If your cat pants infrequently and/or after a serious play session this is generally not something to worry about. The panting to watch out for is the type that stays for a while. If your cat’s panting is persistent it is time to seek professional help.
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Do check for common sense explanations. If your cat has been chasing a fly across the room or you have had a vigorous workout with a feather toy then it is normal for it to pant. The same goes for if it is a hot day. However, normal panting won’t last very long in cats.
If the panting is combined with other unusual symptoms such as lack of appetite, lethargy, or anything else that isn’t typical then definitely seek professional help quickly.
How Can I stop my Cat from Panting?
The most common standard reason that cats pant is they are too warm. The first thing to do is to move your cat. If you’re outdoors move them to a cooler location or into the shade. If they’re inside then move them to a cooler part of the house or where there is an air conditioner or fan.
Ideally, your cat would then drink some water but many cats don’t like to drink much water. If this is the case with your cat soak some type of tissue/towel/scarf in cold water and apply it to your cats ears, neck and paws. Add a few drops to their head.
If you’re away from home this may be the time to head home. But do be careful as of course most cars will become hot in warm weather. Make sure you get the air conditioning working, windows down and a cooler temperature before you let your cat get in.
If you think your cat is panting because it has overexerted itself, follow the same tips to cool it down. If you are out and about and your cat has had too much make sure you have a cat carrier or backpack on hand so that they can get in and relax.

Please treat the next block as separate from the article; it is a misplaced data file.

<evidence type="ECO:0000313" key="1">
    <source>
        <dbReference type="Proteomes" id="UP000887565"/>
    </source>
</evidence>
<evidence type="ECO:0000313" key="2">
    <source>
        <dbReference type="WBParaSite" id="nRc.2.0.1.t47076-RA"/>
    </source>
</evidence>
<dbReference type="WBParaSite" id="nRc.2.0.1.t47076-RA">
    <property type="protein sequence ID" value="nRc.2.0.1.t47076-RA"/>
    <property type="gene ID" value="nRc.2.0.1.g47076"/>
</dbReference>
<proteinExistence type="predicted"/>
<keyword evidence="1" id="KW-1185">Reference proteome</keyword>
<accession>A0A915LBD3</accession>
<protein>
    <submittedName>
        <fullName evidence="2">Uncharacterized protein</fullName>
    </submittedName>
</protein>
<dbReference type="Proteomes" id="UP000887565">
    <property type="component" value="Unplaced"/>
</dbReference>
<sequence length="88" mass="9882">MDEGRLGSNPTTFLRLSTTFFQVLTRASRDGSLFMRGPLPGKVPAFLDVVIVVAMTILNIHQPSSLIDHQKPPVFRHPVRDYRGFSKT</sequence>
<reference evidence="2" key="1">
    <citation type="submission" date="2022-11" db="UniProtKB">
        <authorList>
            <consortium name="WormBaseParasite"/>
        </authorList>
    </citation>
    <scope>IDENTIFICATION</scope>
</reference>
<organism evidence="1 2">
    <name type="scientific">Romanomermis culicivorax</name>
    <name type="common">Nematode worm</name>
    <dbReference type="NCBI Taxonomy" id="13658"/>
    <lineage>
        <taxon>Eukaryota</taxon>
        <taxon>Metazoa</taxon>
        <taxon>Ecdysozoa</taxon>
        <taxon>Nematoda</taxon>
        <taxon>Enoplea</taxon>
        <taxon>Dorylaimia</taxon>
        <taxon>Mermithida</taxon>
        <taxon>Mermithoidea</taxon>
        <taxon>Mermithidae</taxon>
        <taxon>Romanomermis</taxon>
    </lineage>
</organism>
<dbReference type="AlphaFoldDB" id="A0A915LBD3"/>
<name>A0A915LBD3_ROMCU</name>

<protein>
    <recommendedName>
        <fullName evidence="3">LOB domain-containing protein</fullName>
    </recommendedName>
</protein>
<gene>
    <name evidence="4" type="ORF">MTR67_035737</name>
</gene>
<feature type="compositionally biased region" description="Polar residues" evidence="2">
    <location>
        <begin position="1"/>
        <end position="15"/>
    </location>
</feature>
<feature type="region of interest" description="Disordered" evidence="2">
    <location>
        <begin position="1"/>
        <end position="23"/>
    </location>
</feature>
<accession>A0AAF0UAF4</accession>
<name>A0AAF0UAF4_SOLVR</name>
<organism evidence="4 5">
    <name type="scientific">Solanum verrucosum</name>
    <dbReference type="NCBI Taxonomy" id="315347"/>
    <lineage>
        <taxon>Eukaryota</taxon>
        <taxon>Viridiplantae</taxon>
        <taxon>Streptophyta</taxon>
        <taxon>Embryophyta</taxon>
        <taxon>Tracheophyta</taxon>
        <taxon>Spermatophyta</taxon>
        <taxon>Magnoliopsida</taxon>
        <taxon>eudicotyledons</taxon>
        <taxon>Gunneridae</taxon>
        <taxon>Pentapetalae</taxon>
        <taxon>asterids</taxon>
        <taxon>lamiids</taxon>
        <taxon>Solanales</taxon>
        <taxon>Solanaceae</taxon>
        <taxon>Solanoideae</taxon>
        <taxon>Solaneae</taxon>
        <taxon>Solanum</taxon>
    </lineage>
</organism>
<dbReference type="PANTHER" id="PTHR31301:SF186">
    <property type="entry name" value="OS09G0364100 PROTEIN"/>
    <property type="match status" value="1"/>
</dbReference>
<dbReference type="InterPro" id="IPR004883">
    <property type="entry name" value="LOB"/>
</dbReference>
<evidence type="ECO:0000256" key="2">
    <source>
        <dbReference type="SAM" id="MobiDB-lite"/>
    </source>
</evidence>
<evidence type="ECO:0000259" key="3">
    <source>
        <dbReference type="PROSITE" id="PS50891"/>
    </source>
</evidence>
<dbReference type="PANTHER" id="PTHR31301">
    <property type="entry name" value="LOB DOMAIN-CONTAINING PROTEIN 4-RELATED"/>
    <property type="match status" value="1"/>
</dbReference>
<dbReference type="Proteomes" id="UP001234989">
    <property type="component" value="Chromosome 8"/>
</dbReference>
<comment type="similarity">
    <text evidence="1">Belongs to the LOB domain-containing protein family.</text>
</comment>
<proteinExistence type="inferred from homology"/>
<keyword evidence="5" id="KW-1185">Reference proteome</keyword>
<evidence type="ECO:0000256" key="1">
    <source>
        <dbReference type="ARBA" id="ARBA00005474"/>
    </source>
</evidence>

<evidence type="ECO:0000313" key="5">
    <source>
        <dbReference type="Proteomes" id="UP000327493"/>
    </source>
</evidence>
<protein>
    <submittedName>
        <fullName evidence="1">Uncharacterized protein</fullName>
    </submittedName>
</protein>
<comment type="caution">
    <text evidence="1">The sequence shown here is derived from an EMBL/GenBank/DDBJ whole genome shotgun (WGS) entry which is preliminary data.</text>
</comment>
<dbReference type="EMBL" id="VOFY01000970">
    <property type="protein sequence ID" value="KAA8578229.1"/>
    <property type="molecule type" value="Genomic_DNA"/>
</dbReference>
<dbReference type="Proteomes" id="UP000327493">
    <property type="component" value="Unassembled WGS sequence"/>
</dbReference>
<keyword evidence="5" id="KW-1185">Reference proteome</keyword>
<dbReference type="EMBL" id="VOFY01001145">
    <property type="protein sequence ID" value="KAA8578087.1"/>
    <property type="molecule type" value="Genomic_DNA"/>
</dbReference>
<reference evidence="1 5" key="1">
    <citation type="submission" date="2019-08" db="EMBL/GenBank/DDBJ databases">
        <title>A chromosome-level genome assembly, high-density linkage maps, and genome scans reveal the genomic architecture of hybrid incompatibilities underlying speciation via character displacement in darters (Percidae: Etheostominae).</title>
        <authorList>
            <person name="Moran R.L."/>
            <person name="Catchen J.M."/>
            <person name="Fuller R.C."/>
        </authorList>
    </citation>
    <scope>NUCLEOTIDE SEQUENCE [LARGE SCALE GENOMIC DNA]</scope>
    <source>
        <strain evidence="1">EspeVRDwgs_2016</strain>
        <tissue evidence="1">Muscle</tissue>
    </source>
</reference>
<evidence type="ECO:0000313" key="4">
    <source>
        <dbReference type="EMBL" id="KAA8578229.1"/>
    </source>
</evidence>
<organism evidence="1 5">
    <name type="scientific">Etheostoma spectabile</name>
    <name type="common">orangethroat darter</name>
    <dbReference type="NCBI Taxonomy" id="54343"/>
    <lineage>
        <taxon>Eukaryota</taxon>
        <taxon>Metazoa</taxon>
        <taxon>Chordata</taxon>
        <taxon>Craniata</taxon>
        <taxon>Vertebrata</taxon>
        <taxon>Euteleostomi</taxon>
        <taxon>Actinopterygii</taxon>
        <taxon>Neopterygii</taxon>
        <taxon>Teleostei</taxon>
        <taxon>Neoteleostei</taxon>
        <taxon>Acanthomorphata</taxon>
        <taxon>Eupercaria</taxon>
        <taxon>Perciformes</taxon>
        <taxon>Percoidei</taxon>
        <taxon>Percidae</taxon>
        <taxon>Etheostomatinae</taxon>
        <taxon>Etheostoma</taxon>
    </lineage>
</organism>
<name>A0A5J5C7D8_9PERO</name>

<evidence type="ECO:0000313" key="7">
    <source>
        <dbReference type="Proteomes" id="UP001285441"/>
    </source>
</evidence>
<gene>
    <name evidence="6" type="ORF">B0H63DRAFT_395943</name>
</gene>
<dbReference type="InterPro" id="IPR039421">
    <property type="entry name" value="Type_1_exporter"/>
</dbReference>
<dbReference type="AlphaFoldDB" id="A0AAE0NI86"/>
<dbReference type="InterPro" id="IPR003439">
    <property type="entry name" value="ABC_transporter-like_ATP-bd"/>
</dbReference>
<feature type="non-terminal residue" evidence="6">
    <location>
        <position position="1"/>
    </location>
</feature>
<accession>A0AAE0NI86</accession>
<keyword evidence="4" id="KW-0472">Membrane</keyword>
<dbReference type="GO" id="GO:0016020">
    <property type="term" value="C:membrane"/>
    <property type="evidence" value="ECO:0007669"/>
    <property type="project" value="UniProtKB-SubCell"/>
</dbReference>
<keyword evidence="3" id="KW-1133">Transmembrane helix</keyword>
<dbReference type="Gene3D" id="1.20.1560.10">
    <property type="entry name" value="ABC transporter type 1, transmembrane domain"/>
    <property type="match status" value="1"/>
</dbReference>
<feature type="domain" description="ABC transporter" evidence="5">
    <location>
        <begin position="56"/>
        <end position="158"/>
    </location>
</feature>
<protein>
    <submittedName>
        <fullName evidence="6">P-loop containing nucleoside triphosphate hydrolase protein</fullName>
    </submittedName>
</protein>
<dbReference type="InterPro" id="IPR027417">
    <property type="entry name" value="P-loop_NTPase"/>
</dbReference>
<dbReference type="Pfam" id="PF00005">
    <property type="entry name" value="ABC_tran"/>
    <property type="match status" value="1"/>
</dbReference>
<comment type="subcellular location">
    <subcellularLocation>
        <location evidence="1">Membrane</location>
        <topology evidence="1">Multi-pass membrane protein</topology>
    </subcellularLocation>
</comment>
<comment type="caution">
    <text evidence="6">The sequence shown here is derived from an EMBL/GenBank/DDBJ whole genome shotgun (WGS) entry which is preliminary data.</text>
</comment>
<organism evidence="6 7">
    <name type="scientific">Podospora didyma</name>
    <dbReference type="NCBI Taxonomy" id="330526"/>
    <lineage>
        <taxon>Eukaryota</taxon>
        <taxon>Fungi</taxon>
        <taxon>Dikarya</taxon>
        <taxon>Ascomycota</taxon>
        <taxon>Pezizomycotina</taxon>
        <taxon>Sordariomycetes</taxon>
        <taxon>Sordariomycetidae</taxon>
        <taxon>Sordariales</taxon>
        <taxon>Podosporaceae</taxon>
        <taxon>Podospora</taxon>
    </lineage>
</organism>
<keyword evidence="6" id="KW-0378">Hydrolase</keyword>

If you’re not sure why your cat is panting, try to remove them from the situation they are in. Many cats don’t like big open spaces – this is why it is important to have some type of carrier or backpack on hand so that they can get into an area where they feel safe.
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Other FAQs around Cat Panting
1. Why is my cat panting with her mouth open?
This can be a sign that your cat is extremely hot, very stressed, or that they are ill.
2. Is panting a sign of pain in cats?
A cat in pain may breathe in a more shallow way or faster when they are in pain and this may become a pant. Cats tend to behave in ways that are out of the norm for them when they are in pain. This can range from lots of meowing to loss of appetite to obsessive grooming – and of course panting.
Do remember that your cat can’t tell you when and where it is in pain so it is always best to seek out a vet if you have any doubts.
3. Why do cats dislike panting noises?
Panting is generally a sign of nervousness. If your cat sees you panting it may take this as a sign that you are going to challenge it. If your cat believes this it will react aggressively.
Cat Panting in Conclusion
Most of the time a panting cat isn’t a cause for concern. As an owner the key thing to look at is what could be causing this behaviour and use common sense. Remove your cat from the stressful situation or help it to cool down. If the panting persists then it is time to contact your vet.